On airports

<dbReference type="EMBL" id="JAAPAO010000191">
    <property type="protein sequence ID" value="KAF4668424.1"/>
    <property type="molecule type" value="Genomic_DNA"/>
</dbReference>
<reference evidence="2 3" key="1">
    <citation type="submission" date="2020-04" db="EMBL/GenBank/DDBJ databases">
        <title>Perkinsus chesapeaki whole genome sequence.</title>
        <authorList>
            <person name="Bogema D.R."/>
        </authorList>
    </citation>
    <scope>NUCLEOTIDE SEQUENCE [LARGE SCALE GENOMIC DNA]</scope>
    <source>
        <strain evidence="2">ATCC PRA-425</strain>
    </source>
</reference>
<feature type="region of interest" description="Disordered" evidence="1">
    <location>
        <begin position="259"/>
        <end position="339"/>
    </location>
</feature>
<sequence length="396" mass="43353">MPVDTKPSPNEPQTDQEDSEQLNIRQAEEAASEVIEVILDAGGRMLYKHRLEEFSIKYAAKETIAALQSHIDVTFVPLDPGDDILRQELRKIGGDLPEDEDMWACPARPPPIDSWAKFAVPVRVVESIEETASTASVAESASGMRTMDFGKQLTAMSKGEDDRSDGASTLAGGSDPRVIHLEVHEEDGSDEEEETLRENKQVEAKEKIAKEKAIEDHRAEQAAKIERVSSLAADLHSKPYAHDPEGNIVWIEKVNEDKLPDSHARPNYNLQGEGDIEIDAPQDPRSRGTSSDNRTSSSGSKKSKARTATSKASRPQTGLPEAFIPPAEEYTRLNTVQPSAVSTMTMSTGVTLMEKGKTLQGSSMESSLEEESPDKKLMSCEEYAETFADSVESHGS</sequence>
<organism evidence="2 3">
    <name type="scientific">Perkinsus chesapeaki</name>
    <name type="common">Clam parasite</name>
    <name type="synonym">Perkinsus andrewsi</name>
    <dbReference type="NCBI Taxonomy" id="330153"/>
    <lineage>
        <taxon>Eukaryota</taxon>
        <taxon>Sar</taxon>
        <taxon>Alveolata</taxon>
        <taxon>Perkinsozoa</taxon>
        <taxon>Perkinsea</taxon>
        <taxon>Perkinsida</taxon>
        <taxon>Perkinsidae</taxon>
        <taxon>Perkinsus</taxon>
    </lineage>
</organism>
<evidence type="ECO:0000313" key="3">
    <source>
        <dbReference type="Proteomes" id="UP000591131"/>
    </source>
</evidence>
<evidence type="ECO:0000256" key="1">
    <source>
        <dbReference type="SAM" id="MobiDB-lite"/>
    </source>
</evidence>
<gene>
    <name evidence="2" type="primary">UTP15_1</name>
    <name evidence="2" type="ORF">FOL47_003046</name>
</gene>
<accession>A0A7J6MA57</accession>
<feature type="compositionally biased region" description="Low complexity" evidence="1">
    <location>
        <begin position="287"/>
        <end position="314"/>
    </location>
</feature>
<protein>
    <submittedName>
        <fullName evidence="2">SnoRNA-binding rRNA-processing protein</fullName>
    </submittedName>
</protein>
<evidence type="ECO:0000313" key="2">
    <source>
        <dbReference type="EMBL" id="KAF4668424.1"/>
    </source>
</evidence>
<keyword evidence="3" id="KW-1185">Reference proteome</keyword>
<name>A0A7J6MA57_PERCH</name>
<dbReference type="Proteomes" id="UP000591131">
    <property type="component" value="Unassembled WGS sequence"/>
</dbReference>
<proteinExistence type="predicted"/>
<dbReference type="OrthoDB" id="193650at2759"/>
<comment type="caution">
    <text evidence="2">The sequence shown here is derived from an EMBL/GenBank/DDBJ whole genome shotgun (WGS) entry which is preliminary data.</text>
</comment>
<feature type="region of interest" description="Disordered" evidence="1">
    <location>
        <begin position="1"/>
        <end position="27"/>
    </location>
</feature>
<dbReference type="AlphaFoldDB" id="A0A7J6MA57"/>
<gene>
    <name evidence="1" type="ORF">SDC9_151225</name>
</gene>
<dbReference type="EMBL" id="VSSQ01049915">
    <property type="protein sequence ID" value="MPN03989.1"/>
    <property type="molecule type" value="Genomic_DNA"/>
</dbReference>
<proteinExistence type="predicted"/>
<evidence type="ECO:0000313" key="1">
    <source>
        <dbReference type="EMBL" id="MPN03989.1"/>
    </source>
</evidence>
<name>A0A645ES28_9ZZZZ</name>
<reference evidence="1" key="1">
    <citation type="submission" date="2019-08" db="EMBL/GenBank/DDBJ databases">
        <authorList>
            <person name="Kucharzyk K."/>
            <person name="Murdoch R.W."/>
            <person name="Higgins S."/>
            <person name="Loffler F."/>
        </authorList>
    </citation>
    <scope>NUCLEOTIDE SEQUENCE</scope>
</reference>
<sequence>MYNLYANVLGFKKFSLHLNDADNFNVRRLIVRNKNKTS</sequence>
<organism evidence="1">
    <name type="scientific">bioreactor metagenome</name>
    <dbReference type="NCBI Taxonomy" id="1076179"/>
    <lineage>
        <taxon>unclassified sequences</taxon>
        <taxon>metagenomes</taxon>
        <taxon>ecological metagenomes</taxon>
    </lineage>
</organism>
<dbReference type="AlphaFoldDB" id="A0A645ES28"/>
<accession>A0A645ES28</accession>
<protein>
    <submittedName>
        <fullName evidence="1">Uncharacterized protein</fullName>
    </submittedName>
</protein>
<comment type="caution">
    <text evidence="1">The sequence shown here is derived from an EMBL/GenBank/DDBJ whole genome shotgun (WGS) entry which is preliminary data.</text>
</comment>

Oh, how I love going to the airport. I both love and hate airports at the same time. On the one hand, the aesthetics of airports are horrific at best, at worst they are cross between the Inquisitions dungeon and public courthouse designed by drunk engineers (why are there nothing but foyers in this building?). I am imagining that airports are hard to design because you have to be able to park airplanes outside the building, but you also must manage foot traffic to the tune of hundreds of thousands a day. These requirements are not compatible. So the architecture stinks, the chairs are not comfortable, the bathrooms are lousy, the restaurants, with a couple of exceptions, are awful and expensive, a beer costs twelve dollars, Micky D’s makes the hamburgers, the bookstores only have the latest bestsellers, the candy is overpriced and stale, and those little carts that run up and down the concourses are trying to run you down. Even going to Starbucks is of little comfort. And then there are the endless gate changes and waiting, the flat-screened televisions tuned to CNN, the crying babies, the announcements for other people’s flights. I swear if I didn’t know any better that this is the second ring of hell in Dante’s Inferno, right next to the hedonists and the gossips. All of this after you passed through security. And the dramas: airports are full of lost people, lonely people, sad people, crazy people, crazy business people, people who should be on meds, in a hurry people, passive people and strange people. And what about the first time flyers who think they have just landed in the middle of an insane video game with no way out? The cast of characters is almost inexhaustible, but if it exists, you will see it an airport. If I run into Captain Renault and Rick, I’ll take a picture. I mean, in the grand scheme of things, the problems of two people really don’t amount to a hill of beans. And the people carrying the family chihuahua in a neat little case? Finally, I will get in line, go through the gate, and get on my plane, and isn’t that the ultimate function of any airport? Get me where I’m going? Enough said